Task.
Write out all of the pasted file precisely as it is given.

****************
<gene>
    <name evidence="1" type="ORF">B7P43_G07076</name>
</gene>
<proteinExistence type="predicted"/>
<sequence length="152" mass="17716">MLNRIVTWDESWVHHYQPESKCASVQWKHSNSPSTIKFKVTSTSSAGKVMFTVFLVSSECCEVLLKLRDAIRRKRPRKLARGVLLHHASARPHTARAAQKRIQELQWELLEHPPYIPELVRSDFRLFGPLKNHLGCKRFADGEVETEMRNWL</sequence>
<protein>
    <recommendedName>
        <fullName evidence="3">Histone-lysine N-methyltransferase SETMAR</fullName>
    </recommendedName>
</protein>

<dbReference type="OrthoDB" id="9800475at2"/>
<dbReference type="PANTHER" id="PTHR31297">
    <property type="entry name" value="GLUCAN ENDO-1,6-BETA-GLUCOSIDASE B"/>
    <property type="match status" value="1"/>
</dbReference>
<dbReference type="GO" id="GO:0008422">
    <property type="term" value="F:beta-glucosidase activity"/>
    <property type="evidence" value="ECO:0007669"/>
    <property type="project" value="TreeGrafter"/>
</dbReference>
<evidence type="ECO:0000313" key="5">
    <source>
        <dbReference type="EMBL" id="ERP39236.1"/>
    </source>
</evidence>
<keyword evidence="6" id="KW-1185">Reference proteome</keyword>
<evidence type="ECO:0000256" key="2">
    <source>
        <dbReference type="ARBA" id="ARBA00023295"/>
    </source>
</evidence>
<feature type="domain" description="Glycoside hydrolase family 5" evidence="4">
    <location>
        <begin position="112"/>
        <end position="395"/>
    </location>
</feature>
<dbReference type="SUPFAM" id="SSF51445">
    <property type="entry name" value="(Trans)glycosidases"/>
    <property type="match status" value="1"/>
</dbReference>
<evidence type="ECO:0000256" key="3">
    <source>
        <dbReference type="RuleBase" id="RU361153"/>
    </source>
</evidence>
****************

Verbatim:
<gene>
    <name evidence="1" type="ORF">B7P43_G07076</name>
</gene>
<proteinExistence type="predicted"/>
<sequence length="152" mass="17716">MLNRIVTWDESWVHHYQPESKCASVQWKHSNSPSTIKFKVTSTSSAGKVMFTVFLVSSECCEVLLKLRDAIRRKRPRKLARGVLLHHASARPHTARAAQKRIQELQWELLEHPPYIPELVRSDFRLFGPLKNHLGCKRFADGEVETEMRNWL</sequence>
<protein>
    <recommendedName>
        <fullName evidence="3">Histone-lysine N-methyltransferase SETMAR</fullName>
    </recommendedName>
</protein>

<dbReference type="OrthoDB" id="9800475at2"/>
<dbReference type="PANTHER" id="PTHR31297">
    <property type="entry name" value="GLUCAN ENDO-1,6-BETA-GLUCOSIDASE B"/>
    <property type="match status" value="1"/>
</dbReference>
<dbReference type="GO" id="GO:0008422">
    <property type="term" value="F:beta-glucosidase activity"/>
    <property type="evidence" value="ECO:0007669"/>
    <property type="project" value="TreeGrafter"/>
</dbReference>
<evidence type="ECO:0000313" key="5">
    <source>
        <dbReference type="EMBL" id="ERP39236.1"/>
    </source>
</evidence>
<keyword evidence="6" id="KW-1185">Reference proteome</keyword>
<evidence type="ECO:0000256" key="2">
    <source>
        <dbReference type="ARBA" id="ARBA00023295"/>
    </source>
</evidence>
<feature type="domain" description="Glycoside hydrolase family 5" evidence="4">
    <location>
        <begin position="112"/>
        <end position="395"/>
    </location>
</feature>
<dbReference type="SUPFAM" id="SSF51445">
    <property type="entry name" value="(Trans)glycosidases"/>
    <property type="match status" value="1"/>
</dbReference>
<evidence type="ECO:0000256" key="3">
    <source>
        <dbReference type="RuleBase" id="RU361153"/>
    </source>
</evidence>